FDA Clears the Q-Collar for Sale to Athletes in the US

WESTPORT, Conn., March 1, 2021 /PRNewswire/ -- Q30 Innovations is pleased to announce the FDA's recent authorization to market the Q-Collar in the United States. The FDA clearance is a major step forward in the company's mission to help better protect athletes from the effects of repeated head impacts. The FDA's decision was based on a rigorous review of eight years of scientific research and clinical trials that demonstrate the safety and efficacy of the Q-Collar, including prospective, longitudinal studies in the United States with approximately 450 male and female athletes. The football study showed that over the course of a season of play, 77% of the collar wearing athletes had no significant changes in their deep brain tissues (white matter), compared to 73% of non-collar wearing participants who experienced significant changes. No adverse events have been associated with the use of the Q-Collar.In announcing the clearance of the Q-Collar on Friday, February 26th, Christopher M. Loftus, M.D., acting director of the Office of Neurological and Physical Medicine Devices in the FDA's Center for Devices and Radiological Health said, "Today's action provides an additional piece of protective equipment athletes can wear when playing sports to help protect their brains from the effects of repetitive head impacts while still wearing the personal protective equipment associated with the sport." The Q-Collar's FDA submission was supported by data from more than 20 independent laboratory and clinical trials that have been performed by several leading research institutions in the US and Canada. To date, the results of 17 of the studies have been published in peer reviewed medical journals. These include a series of human clinical trials involving male hockey, football and female soccer players.The Q-Collar is a novel device intended to be worn around the neck of athletes aged 13 years and older during sports activities to aid in the protection of the brain from the effects associated with repetitive sub-concussive head impacts.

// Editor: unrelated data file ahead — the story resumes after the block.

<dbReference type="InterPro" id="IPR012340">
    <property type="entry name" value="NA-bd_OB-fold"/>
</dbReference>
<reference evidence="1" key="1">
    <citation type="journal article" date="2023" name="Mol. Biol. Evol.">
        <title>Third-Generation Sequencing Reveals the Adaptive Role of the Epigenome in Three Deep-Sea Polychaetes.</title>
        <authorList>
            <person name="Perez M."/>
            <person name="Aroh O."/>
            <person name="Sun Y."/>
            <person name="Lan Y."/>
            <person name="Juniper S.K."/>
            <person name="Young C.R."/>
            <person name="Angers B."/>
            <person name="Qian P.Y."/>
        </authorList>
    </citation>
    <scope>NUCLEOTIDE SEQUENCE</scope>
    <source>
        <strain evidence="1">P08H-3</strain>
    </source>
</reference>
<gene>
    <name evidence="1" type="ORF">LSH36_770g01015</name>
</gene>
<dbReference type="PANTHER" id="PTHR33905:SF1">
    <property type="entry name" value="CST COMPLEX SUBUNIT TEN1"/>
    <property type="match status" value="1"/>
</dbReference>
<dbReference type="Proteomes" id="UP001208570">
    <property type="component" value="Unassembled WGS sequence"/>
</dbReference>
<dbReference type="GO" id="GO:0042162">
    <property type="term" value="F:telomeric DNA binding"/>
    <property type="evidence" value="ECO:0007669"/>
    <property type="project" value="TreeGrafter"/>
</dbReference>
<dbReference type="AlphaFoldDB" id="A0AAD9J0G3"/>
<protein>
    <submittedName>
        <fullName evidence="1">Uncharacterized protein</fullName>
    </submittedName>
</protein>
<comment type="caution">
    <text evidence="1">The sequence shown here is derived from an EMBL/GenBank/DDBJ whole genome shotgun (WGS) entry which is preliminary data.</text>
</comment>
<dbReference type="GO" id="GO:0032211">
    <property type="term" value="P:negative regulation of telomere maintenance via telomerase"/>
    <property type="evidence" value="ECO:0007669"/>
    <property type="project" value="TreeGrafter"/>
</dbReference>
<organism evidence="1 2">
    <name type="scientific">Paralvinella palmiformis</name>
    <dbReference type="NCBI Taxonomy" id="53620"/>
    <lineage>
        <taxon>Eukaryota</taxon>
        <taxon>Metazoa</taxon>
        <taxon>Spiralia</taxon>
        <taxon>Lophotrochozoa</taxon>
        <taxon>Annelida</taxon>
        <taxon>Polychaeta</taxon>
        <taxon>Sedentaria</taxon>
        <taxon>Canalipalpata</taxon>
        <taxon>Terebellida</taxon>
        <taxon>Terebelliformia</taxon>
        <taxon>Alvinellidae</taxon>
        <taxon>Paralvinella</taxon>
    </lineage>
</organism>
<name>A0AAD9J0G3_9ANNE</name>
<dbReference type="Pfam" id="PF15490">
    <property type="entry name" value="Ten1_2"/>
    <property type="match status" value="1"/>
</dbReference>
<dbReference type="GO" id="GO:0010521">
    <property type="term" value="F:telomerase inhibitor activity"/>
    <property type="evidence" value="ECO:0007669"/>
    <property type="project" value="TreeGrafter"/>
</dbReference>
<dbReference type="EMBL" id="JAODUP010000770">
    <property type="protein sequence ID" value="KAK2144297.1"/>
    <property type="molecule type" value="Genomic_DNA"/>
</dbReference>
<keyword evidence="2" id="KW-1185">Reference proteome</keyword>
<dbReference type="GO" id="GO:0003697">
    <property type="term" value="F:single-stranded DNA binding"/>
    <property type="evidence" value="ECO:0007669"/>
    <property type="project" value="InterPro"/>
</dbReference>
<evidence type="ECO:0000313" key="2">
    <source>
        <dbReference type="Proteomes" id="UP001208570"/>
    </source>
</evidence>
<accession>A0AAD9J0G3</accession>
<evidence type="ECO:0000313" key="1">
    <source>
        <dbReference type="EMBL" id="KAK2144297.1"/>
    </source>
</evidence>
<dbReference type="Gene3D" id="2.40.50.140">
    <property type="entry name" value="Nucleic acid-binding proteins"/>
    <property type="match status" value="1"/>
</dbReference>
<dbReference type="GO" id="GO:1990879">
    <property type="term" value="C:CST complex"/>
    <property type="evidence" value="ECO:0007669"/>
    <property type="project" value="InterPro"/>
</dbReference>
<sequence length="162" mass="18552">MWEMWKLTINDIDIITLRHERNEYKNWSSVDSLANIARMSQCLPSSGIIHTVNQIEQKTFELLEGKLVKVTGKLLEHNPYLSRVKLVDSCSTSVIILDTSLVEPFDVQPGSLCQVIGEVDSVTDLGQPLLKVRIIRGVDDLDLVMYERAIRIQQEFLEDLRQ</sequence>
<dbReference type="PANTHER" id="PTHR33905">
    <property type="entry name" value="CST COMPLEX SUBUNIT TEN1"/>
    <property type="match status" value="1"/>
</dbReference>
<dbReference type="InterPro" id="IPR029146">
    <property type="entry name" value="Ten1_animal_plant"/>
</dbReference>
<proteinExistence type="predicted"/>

See also:
Leave a comment
  • Latest
  • Read
  • Commented
Calendar Content
«    Апрель 2021    »